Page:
Today, acclaimed poet and author, Stephen Whiteside shares his secrets on writing rhyming verse.
Tips for Writing Rhyming Verse by Stephen Whiteside
When I was young, my father introduced me to the poetry of Banjo Paterson. Later, I discovered the poetry of C. J. Dennis. Both of these poets write rhyming verse or, as it is sometimes called, ‘bush verse’.
This comes from the idea that these poems were often recited from memory ‘around the campfire’ in the days when there were no computers, radios or TVs, and newspapers were few and far between. Bush dwellers, like shearers and drovers, had to make their own fun. Even a guitar was too bulky to take on a long trek ‘outback’.
Bush verse often tells stories. The wordplay of the rhyme is great fun, but the poetry is about much more than the rhyme – it also about the ‘metre’, or rhythm. In fact, this is even more important than the rhyme.
Here are some tips to writing rhyming verse.
1. Read some examples of classical ‘bush verse’ to familiarise yourself with the genre. Some classic ‘Banjo’ Paterson poems can be found here and here. A very famous poem by C. J. Dennis can be found here:
- Give some thought to the rhyming pattern that you want. The rhyme that stands at the end of the first line is traditionally called ‘A’, because that is the first letter in the alphabet. If the end of the second line rhymes with the end of the first line, it is also designated ‘A’. If not, it is designated ‘B’. AABB is probably the most common rhyming scheme employed. It is also one of the easiest to write. These lines with matching rhymes are called ‘rhyming couplets’, for obvious reasons. Another popular rhyming pattern, though it is much harder to write, is ABAB.
- Remember that rhyming verse is not just about rhyme. It is also about rhythm, or ‘metre’. When you have written two rhyming lines, read them both out aloud. Does their rhythm match? If not, you might have a problem. I find that a good way to check this is to tap my foot, or slap my thigh, while I read out the words.
- You don’t have to tell a story when you are writing rhyming verse, but it is a good way to begin. Also, don’t feel that you need to know how the story ends before you put pen to paper – or start to type. Often the only way to find out how a story ends is to start writing, and see where it takes you. Don’t worry, too, if your first poems end up a bit of a mess, or you don’t know how to finish them. The more you practise, the better you will get.
- Your patterns of rhyme and rhythm can be as simple or as complicated as you wish. It is entirely up to you. You might start out with simple patterns, but become more ambitious as you gain in experience and confidence. It is important, though, that there is some sort of pattern to the verse, and that you find a way to communicate this effectively to the reader.
© Stephen Whiteside
I was drawn to this book not just because I love bush poetry. It appealed to me because it’s different and it’s funny and it’s very Australian.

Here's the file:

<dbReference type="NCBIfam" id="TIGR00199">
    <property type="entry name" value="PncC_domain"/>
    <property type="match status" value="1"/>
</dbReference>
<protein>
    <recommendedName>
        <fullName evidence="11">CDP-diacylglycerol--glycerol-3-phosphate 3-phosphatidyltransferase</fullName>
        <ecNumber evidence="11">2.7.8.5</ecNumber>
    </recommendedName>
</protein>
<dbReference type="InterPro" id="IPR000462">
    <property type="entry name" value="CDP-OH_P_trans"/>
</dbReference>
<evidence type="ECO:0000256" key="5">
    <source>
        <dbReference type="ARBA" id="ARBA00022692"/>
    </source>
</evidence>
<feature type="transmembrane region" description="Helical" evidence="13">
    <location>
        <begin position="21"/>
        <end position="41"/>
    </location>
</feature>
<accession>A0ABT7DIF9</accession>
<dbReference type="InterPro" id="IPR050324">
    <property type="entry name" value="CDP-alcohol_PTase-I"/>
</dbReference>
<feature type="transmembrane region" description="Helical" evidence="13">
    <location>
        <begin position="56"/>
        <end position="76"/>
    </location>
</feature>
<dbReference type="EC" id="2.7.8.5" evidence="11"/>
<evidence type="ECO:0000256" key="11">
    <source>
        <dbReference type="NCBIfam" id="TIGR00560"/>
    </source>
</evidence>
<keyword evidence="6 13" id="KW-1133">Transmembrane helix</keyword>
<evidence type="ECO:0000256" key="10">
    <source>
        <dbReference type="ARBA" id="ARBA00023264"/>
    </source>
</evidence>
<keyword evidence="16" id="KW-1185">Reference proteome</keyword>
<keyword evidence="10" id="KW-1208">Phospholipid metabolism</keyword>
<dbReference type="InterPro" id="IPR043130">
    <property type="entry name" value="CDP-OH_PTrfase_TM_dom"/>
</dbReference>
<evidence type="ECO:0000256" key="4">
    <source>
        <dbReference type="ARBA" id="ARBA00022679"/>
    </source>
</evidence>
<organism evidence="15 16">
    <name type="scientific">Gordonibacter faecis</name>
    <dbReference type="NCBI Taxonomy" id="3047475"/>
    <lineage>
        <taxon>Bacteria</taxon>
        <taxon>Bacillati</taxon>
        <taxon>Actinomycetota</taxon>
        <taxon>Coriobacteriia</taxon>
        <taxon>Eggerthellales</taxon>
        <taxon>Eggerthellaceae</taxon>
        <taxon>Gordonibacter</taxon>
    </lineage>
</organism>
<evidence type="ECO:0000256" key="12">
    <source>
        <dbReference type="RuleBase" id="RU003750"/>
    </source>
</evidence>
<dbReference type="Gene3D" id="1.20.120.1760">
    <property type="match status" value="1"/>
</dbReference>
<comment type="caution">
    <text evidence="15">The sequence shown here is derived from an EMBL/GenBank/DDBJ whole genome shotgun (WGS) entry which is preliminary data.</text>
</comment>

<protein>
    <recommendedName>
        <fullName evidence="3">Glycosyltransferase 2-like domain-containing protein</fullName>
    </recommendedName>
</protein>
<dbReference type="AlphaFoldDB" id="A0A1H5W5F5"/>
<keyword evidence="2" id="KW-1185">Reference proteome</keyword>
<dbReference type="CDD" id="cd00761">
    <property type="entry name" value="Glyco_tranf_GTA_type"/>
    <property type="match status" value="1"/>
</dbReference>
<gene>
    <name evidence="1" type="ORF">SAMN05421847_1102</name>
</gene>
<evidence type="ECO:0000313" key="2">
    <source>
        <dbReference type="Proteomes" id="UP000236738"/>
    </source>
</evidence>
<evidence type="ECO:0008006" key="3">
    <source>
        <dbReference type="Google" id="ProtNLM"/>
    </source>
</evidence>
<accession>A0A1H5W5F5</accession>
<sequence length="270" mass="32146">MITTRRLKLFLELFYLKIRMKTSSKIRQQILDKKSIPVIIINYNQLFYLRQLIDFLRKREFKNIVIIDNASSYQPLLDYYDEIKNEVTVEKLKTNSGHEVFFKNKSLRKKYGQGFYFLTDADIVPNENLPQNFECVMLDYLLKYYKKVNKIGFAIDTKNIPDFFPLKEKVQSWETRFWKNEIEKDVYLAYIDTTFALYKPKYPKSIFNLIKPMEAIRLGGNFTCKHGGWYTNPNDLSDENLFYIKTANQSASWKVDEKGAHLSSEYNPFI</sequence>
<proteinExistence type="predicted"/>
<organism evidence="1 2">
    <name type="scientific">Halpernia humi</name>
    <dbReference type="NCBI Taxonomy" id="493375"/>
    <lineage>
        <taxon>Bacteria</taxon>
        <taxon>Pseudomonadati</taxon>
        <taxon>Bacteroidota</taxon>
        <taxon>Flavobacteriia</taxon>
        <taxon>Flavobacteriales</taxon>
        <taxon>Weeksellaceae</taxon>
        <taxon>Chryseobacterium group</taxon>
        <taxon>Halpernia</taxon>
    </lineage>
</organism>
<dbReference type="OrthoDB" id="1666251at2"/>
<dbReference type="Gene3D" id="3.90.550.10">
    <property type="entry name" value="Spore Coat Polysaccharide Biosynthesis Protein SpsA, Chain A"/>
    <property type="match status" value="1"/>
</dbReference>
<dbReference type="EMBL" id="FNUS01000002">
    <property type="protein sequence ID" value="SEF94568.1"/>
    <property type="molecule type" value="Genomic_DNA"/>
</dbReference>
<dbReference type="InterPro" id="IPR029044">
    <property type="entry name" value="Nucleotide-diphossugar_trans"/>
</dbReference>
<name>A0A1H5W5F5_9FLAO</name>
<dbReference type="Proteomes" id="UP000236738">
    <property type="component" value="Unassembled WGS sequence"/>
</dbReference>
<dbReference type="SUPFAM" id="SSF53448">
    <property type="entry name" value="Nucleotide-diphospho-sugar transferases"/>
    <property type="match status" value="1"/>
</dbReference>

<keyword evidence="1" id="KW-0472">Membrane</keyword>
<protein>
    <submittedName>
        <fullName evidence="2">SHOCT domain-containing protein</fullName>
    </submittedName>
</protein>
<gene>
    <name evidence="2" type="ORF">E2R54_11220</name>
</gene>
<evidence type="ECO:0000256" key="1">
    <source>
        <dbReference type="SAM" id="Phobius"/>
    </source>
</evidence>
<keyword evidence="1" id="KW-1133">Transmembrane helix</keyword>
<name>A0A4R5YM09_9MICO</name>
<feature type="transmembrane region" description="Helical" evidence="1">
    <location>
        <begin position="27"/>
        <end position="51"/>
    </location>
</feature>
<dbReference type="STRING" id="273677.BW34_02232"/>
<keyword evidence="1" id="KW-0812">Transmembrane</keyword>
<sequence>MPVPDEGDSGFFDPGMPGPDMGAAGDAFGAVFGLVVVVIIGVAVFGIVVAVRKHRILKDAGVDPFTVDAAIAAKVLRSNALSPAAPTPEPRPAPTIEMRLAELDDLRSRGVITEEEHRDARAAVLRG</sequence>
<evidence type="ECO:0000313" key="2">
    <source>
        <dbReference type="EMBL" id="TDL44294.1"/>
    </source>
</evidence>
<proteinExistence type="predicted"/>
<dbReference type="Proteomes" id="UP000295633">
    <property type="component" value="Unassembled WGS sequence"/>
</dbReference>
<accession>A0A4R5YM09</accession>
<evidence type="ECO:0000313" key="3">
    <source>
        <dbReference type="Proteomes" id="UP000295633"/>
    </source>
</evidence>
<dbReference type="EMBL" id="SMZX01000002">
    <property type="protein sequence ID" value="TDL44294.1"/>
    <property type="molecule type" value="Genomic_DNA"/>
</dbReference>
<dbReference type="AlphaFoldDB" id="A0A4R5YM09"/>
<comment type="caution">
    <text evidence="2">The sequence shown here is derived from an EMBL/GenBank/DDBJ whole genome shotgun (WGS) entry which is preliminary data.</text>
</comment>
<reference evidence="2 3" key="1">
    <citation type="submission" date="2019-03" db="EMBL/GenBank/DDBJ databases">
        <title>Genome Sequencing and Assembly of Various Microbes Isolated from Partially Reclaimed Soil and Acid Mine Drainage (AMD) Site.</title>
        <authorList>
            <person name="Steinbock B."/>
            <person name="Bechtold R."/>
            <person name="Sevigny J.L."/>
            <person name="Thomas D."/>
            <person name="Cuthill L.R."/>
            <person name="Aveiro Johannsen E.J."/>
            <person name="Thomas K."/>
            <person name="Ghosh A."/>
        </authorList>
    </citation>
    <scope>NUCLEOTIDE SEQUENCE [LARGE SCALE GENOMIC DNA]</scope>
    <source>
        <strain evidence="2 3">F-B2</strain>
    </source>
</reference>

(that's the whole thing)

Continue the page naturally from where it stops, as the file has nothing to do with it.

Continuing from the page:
It introduces readers to a world and situations they might not have much experience with, but it also shares experiences that kids will connect with.
There are some typical “bush poetry” themes, but they have been brought up to date to engage contemporary children.
The rollicking rhyme covers a huge range of topics from the Australian outdoors, sporting life and animals, as well as the domestic world of the average Aussie kid. – with history and sci fi thrown in for good measure.
For easy reading and reference, poems have been grouped according to topics like around the house, dogs and cats, sport, Australian birds and animals, at the beach, weather, history and Christmas.
There’s often an interesting twist at the end to keep the reader guessing. Here’s an example.
THE ICE-CREAM THAT HURT
I had an ice-cream yesterday,
And, boy, that ice-cream hurt.
Ice-cream’s always good to eat.
It’s taken as a cert!
Massive scoops of butterscotch,
And boysenberry, too;
Sort and creamy, luscious, dreamy,
Flavour through and through.
I walked a little, licking hard,
And here’s the bit that hurt.
The ice-cream toppled off the cone,
And landed in the dirt.
Lauren Merrick’s black and white papercut illustrations add another lively dimension and stimulus for discussion.
The Billy that Died with its Boots On is the sort of book to be enjoyed at leisure – where you pick out a verse that appeals to you or is relevant at the time. Reading aloud enables you to enjoy the full beauty of the rhythm and language in these pieces.
If Australiana doesn’t appeal or you’re worried that bush poetry isn’t for you, even dinosaurs and aliens feature in this collection.
The Billy That Died with its Boots On is great for classroom read alouds or performances. Poems suit a range of student abilities – some are very straightforward, others are more challenging to perform. This book is for readers 9 +